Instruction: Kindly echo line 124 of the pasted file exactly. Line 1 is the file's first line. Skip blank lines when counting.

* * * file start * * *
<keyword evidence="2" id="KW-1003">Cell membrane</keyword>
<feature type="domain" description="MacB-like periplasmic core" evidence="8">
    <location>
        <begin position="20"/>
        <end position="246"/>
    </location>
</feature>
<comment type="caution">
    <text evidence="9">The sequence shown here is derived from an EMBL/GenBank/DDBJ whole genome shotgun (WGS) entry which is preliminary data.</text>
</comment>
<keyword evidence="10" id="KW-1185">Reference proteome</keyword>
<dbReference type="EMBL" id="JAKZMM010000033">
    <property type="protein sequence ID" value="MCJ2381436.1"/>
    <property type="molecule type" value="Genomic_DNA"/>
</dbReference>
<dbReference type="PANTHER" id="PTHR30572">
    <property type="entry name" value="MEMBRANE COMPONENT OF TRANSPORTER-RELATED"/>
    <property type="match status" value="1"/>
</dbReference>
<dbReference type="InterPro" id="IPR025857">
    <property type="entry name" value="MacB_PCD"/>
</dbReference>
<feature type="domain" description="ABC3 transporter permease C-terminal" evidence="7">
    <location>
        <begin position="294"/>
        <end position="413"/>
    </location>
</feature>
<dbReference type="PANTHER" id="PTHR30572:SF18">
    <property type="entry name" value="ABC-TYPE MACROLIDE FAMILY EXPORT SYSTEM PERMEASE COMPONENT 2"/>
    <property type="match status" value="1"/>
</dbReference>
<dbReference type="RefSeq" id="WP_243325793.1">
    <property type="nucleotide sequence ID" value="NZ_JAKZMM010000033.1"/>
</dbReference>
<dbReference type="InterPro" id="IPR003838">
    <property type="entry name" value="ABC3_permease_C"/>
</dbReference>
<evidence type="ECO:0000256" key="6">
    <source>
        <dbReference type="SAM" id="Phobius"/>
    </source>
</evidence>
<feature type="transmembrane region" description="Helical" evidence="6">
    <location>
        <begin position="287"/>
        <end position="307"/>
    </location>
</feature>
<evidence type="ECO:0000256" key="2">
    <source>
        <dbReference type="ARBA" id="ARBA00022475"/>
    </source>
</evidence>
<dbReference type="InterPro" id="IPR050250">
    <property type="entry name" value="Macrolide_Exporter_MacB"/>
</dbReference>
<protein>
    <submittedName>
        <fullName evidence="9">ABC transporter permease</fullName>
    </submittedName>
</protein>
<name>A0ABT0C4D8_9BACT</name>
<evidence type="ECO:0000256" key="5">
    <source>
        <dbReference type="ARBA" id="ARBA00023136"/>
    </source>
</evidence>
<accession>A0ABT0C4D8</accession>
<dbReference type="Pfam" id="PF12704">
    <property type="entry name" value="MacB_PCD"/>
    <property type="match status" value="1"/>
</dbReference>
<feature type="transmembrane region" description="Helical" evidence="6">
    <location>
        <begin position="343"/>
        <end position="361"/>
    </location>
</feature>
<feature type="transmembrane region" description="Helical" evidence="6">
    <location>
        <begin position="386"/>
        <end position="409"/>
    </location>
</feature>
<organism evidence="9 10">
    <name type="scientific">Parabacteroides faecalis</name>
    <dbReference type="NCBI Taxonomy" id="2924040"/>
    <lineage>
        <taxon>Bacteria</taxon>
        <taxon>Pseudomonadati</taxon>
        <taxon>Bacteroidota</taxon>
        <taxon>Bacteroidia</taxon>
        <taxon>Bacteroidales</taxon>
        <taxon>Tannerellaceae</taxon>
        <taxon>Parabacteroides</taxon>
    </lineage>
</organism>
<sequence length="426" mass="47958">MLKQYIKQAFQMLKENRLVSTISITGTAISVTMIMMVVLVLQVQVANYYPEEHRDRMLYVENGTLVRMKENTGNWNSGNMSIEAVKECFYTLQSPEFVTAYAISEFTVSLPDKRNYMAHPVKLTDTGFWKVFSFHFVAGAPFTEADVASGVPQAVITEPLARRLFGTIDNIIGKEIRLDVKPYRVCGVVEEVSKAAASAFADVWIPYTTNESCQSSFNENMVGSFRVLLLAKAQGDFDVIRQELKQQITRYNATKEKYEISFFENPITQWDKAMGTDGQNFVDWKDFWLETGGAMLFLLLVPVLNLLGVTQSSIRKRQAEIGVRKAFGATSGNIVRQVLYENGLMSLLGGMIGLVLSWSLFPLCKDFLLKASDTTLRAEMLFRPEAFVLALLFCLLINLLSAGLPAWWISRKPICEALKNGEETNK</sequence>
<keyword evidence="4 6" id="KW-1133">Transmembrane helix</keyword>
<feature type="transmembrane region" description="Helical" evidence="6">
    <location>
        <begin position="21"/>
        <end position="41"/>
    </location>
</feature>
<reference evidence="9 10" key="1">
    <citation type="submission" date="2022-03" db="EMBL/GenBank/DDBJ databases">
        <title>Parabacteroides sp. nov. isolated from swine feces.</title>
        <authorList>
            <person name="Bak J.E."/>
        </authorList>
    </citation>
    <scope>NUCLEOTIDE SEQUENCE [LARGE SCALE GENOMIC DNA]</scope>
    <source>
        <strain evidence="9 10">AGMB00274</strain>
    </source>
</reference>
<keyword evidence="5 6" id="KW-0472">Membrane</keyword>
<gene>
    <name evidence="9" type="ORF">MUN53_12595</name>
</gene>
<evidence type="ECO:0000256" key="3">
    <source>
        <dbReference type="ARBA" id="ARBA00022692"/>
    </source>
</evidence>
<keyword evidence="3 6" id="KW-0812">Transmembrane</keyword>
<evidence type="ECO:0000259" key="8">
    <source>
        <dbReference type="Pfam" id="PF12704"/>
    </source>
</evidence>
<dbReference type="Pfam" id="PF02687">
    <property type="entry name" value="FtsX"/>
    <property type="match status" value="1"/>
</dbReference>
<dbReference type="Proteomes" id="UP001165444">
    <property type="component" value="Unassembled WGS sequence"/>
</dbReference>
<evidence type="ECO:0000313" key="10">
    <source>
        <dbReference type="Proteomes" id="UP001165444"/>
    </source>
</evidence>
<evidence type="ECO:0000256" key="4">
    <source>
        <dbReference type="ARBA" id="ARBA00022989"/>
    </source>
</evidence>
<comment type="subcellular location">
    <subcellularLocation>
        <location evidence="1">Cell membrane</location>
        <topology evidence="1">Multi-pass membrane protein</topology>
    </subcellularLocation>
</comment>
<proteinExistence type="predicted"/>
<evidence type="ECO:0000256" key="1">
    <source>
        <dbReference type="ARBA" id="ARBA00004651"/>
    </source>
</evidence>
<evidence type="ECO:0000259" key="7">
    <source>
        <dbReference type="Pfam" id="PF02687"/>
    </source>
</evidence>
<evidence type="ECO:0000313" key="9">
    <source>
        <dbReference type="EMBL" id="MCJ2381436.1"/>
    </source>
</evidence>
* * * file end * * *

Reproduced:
    <source>